Showing posts from 2019

The Rest of the Trip

Our first stop after Park City in Western Nebraska July 10th we loaded up our dirt and salt covered cars. We said goodbye to Anne and Chris and pulled out of the garage of their condo outside of Park City. We had a great time there and everyone was friendly and welcoming. I suspect some of their neighbors were happy to see us hit the road. At least their cars would stay cleaner. I had this feeling there was some static charge built up on our cars. It seemed like the ones next to ours began to look as dirty, like it was jumping from our cars to theirs. We ended up putting the Subaru in Chris' garage just to keep the dirt contained. We ramped on to I-80 heading East. We had been on the road for about 11 days and we picked up the pace, covering the rest of the country in about 4 days. We had planned to visit Zack and Maddie in Durango but they were out of the country. We were also feeling the pull of our new home. We wanted to get there and get settled. The term "flyove

The Journey East

Heh. I have a pile of fragments that have never seen the light of day. I found this one I probably wrote back in May. "It's been some months since we decided to pull up stakes and move back to NY. I haven't written as much as I thought I would. There's a bunch of half finished posts. Even more half finished thoughts that never made it to the keyboard. I'm sorry about that. Mind you, there are a lot of stakes to pull up in unexpected places. We're still pulling them up and I've learned it's hard to write about something when you're doing it. There's no perspective. Our days are filled with little revelatory things. Inching out on the roofer's scaffolding to lean over and paint the top trim on our house I realized I'm growing afraid of heights. That was revelatory. Not a whole blog post of revelation but I'm afraid most of the rest of the trim will remain peeling for the sale." It did. Nobody noticed.  Of course now we&

Beginning the Journey Home

On the afternoon of June 28th, after cleaning up the house in Dundee, loading our new gigantic  cooler with ice and consulting our maps. we started our drive from our old home to our new home. After we moved out, it was just a box, albeit a colorful one. I was going to launch right in to the travelogue post but the whole thing kind of veered off because of a question that needed to be answered: Why did we leave?  We know why we go on vacation, or to the store, or to visit family. Why did we quit our jobs, sell our home of 18 years and leave the state we've lived in for over 30 years? I suppose we left for the same reason most people leave: the reasons to leave outweighed the reasons to stay. For some it's a better job. For others it's love. For too many,  it's fleeing violence or famine. For us it was well, it was for less dramatic reasons. Growing up in New York, I always understood America as a journey from East to West. When I was in high scho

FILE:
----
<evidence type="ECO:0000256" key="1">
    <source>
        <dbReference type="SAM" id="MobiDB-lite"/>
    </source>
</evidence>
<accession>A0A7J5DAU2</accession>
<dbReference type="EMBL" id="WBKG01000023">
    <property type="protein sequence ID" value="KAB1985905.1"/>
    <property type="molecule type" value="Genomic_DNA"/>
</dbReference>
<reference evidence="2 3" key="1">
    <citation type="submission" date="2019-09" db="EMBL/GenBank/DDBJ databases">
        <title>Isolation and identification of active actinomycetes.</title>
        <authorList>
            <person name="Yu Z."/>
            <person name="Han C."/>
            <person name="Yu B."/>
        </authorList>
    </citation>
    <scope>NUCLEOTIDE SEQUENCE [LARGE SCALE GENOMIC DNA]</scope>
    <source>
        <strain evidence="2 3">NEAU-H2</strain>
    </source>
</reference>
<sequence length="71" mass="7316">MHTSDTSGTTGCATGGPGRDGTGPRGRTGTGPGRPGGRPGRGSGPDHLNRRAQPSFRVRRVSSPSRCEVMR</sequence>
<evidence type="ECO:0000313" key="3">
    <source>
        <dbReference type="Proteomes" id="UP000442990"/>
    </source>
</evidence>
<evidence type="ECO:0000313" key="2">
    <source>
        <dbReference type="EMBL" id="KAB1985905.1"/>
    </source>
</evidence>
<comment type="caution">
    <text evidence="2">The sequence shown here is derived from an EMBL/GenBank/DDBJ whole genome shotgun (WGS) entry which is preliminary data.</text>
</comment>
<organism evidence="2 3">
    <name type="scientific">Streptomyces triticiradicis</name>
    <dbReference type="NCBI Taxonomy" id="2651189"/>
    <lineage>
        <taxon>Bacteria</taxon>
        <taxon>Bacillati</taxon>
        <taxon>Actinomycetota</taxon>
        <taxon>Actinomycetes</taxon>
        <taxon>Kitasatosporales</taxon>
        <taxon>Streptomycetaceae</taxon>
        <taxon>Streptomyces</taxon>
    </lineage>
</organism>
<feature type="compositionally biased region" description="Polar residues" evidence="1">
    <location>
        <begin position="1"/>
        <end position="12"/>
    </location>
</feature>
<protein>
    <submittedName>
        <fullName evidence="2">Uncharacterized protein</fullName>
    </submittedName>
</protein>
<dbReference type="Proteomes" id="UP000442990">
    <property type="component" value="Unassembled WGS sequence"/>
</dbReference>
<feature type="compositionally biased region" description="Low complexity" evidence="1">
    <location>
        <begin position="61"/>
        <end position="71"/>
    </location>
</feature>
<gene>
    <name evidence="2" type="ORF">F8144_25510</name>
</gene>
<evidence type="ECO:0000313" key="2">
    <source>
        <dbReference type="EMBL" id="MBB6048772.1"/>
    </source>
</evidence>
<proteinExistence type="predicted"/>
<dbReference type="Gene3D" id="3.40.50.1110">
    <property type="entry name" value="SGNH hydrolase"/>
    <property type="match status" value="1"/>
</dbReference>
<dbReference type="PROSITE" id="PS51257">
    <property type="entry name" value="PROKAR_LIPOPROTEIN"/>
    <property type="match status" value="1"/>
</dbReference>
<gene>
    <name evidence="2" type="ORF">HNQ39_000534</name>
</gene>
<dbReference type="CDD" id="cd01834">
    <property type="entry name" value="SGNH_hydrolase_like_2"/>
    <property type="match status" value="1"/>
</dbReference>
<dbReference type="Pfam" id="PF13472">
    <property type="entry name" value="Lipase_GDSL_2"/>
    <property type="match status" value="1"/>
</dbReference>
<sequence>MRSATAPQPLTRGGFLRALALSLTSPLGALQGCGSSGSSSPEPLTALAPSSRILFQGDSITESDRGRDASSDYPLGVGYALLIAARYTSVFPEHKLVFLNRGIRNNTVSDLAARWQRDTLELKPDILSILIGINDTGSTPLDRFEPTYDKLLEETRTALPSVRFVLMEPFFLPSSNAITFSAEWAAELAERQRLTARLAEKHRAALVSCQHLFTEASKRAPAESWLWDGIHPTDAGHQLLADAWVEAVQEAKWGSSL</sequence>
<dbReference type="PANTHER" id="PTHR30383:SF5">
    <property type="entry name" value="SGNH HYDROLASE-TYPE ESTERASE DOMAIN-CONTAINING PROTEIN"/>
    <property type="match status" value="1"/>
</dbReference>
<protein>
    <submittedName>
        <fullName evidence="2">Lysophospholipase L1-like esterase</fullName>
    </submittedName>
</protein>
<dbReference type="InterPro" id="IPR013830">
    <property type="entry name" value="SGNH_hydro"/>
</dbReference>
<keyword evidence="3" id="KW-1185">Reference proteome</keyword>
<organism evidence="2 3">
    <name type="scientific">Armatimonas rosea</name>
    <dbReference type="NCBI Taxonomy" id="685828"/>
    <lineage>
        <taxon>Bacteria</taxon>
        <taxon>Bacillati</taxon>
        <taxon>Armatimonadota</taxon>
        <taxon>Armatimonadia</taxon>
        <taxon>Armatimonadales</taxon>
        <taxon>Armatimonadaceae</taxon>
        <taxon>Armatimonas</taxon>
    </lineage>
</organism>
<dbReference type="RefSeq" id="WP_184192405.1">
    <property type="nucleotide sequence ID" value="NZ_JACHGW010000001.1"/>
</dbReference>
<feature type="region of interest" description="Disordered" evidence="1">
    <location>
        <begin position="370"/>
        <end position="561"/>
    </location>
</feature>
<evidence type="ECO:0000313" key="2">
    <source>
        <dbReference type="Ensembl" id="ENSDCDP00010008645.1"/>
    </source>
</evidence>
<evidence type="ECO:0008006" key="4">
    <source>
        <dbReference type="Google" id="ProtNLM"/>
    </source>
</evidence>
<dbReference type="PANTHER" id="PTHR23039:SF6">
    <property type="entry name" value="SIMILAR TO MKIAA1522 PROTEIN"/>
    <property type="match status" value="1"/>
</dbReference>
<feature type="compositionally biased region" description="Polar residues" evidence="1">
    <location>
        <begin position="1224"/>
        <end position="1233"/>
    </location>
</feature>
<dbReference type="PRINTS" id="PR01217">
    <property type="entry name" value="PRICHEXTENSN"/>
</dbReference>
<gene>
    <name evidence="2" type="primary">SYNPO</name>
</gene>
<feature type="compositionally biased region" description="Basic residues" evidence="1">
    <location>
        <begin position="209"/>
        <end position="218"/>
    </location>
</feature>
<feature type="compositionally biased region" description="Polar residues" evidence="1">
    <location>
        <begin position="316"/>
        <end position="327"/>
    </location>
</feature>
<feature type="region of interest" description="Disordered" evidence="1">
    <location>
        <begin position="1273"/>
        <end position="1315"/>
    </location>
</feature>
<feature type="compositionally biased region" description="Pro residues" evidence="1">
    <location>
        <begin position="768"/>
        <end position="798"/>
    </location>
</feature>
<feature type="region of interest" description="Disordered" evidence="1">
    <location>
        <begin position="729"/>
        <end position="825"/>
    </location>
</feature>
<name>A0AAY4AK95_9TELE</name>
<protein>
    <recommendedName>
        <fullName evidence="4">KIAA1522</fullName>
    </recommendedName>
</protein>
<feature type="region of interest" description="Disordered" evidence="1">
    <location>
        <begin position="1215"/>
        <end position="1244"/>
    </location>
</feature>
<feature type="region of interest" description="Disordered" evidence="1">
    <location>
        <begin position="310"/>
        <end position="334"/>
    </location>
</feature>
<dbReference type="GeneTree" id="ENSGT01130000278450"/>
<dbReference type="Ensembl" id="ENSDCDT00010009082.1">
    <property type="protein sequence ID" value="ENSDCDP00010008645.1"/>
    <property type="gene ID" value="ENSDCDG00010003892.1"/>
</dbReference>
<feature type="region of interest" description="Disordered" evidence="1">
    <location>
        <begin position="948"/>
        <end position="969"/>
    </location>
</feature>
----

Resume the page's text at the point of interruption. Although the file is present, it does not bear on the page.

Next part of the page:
The things we keep

I have so much I want to tell you. Too much, I think. I have flashes of insight about the last month but it's hard to describe without simply telling you where we've been. I'll get to that. First I want to tell you about our last weeks in Oregon. In the run up to those last weeks, we spent time with friends of days and years past. Our old theatre friends threw a couple of dinner parties for us. MichaeI Smith flew up from LA. Nancy Zaremski came up from Ashland. Deb Bruneaux was there too. She and Nancy managed the costume shop when Carolyn was there. Nancy was our neighbor on Belmont street for years. Cindy Fuhrman came. She' the Managing Director of Portland Center Stage, the theater Carolyn and I moved to Portland to help start.  Joanne Gilles dropped in too. She volunteered in the prop shop the first year I was there and worked with me until I left the business. Her husband Otis and I did Cycle Oregon together twice. Joan Hartzell hosted and the old theatre crow

What I will miss

We're moving away. I've tried to write about that journey and failed miserably. So I'll start with this: I'm sitting in a chair bound for a thrift store. Behind me is a cot and a sleeping bag where our living room used to be. I've been looking at photos of our home and I'm reminded of what home was. It's not this. I'm squatting in the shell of our old house. It's OK. We figured out a long time ago that home was where we could cook a meal together and sleep in the same bed, or at least in beds close enough together that we could say goodnight to each other. At the moment, Carolyn is in NY with her sister and our cats, so this isn't home any longer. To paraphrase Edna Mode: "Nevertheless, here we are." I thought I would have more to write about moving back to NY. It's certainly a rich topic. Moving from Oregon back to NY is as big a change as moving to Oregon in the first place. That happened before the internet so I'll